Author Archives: The Antiplanner

About The Antiplanner

The Antiplanner is an economist with forty years of experience critiquing public land, urban, transportation, and other government plans.

You’re a Racist

Unless you live in a neighborhood or town that has a perfect balance of all racial minorities, you are a racist. At least, that’s the view of the Department of Housing and Urban Development and of the plaintiffs in a new lawsuit against the Twin Cities Metropolitan Council. According to the cities of Brooklyn Center and Brooklyn Park, which have a lot of low-income minorities, the Met Council’s housing plans perpetuate segregation by assigning more low-income housing to the plaintiff cities and not enough to wealthier suburbs such as Edina and Mendota Heights.

The notion that every suburb should have a perfect balance of minorities and those that don’t are de facto racist is absurd. Different people have different needs, and the things that low-income people need–access to public transport, social services, and family support–are not the same as the things that moderate- to high-income people need.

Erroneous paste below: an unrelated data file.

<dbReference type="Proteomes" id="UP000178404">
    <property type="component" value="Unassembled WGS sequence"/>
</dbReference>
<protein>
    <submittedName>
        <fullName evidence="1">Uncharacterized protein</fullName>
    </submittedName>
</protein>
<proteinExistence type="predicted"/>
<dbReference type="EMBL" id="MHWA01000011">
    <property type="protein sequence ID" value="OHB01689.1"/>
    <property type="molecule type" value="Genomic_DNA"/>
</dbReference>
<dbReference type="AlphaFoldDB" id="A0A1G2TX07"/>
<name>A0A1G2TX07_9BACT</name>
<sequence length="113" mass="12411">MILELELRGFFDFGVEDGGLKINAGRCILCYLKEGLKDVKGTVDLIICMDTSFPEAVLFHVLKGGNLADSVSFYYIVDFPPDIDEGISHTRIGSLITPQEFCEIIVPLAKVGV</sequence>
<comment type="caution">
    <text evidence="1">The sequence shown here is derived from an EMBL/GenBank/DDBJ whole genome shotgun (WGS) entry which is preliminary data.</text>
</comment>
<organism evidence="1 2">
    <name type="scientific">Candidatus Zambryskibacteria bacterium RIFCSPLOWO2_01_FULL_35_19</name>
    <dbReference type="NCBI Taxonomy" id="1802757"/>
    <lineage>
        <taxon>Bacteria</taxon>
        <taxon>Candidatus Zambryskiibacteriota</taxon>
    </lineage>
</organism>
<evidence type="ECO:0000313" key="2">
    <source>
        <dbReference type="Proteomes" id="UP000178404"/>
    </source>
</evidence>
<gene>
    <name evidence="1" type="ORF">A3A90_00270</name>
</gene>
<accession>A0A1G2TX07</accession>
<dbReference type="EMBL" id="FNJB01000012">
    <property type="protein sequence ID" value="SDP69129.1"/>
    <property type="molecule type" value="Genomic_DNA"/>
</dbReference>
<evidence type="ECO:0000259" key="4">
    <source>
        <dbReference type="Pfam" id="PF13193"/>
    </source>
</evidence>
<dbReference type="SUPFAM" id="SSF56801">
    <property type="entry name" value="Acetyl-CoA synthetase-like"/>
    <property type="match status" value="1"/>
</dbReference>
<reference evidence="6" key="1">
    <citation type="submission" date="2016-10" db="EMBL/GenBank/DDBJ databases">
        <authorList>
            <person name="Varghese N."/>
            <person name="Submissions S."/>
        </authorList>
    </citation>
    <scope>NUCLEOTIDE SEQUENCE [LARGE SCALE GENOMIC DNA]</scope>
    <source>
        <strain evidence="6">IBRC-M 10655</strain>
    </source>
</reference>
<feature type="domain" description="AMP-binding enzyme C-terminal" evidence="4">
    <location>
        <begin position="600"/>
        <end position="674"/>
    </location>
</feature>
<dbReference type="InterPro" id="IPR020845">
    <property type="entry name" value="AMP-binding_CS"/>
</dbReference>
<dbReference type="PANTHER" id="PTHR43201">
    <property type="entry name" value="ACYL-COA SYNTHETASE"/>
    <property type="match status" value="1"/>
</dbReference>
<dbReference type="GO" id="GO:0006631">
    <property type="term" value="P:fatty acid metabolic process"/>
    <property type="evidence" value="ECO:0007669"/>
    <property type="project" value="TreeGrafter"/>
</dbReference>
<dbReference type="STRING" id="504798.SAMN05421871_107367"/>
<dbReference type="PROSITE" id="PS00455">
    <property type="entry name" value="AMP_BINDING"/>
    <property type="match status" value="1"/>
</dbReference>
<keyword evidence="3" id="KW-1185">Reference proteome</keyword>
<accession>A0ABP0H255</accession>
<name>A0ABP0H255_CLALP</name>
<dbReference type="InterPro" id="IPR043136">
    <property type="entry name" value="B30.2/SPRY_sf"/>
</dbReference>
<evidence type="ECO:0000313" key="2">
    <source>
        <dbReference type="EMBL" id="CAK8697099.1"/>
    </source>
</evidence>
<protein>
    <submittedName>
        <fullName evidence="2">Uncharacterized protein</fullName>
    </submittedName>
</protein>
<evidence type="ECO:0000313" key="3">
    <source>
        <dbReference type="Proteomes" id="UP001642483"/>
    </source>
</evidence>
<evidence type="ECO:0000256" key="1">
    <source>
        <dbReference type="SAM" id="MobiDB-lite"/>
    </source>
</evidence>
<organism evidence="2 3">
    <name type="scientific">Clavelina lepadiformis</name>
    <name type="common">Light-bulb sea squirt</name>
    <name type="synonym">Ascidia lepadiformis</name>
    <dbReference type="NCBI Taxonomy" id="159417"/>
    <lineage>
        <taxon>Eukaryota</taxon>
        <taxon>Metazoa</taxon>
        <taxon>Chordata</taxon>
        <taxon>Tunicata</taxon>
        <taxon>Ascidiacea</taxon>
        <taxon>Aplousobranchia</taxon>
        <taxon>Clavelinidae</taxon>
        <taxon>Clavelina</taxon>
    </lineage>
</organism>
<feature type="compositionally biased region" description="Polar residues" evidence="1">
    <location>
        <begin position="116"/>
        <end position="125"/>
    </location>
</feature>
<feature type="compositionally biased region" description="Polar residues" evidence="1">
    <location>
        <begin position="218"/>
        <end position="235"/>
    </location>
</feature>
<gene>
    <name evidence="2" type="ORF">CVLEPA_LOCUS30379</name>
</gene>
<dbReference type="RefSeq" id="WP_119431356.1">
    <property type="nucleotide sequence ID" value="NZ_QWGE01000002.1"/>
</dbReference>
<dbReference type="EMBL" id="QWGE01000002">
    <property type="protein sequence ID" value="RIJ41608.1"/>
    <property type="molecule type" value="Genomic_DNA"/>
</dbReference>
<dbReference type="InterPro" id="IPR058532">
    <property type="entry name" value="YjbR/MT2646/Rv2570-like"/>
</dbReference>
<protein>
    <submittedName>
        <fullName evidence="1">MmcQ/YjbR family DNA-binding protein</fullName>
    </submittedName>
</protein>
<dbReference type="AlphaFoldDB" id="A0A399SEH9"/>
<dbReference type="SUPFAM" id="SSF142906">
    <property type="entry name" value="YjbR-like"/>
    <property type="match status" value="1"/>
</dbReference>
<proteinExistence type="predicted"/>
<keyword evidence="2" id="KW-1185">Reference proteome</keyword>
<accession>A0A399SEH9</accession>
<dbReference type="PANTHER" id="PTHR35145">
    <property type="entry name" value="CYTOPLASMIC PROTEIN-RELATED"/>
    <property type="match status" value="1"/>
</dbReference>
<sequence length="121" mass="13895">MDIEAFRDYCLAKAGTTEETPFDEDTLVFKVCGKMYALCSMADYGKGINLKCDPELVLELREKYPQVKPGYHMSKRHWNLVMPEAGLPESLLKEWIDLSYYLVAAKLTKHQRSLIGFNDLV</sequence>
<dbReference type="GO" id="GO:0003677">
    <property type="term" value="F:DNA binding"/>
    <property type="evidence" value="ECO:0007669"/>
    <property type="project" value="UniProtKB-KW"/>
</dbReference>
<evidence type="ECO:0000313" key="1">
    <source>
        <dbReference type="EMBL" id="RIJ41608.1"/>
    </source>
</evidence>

The solution of advocates of “affirmatively furthering fair housing” is to require that cities with racial imbalances build new, high-density housing and require the developers of that housing to set aside a share of those homes for low-income families. But, even if that were a good idea, that wouldn’t solve the problem that low-income people would rather live in areas where they can get the support they need than in wealthy suburbs.

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American Dream Presentations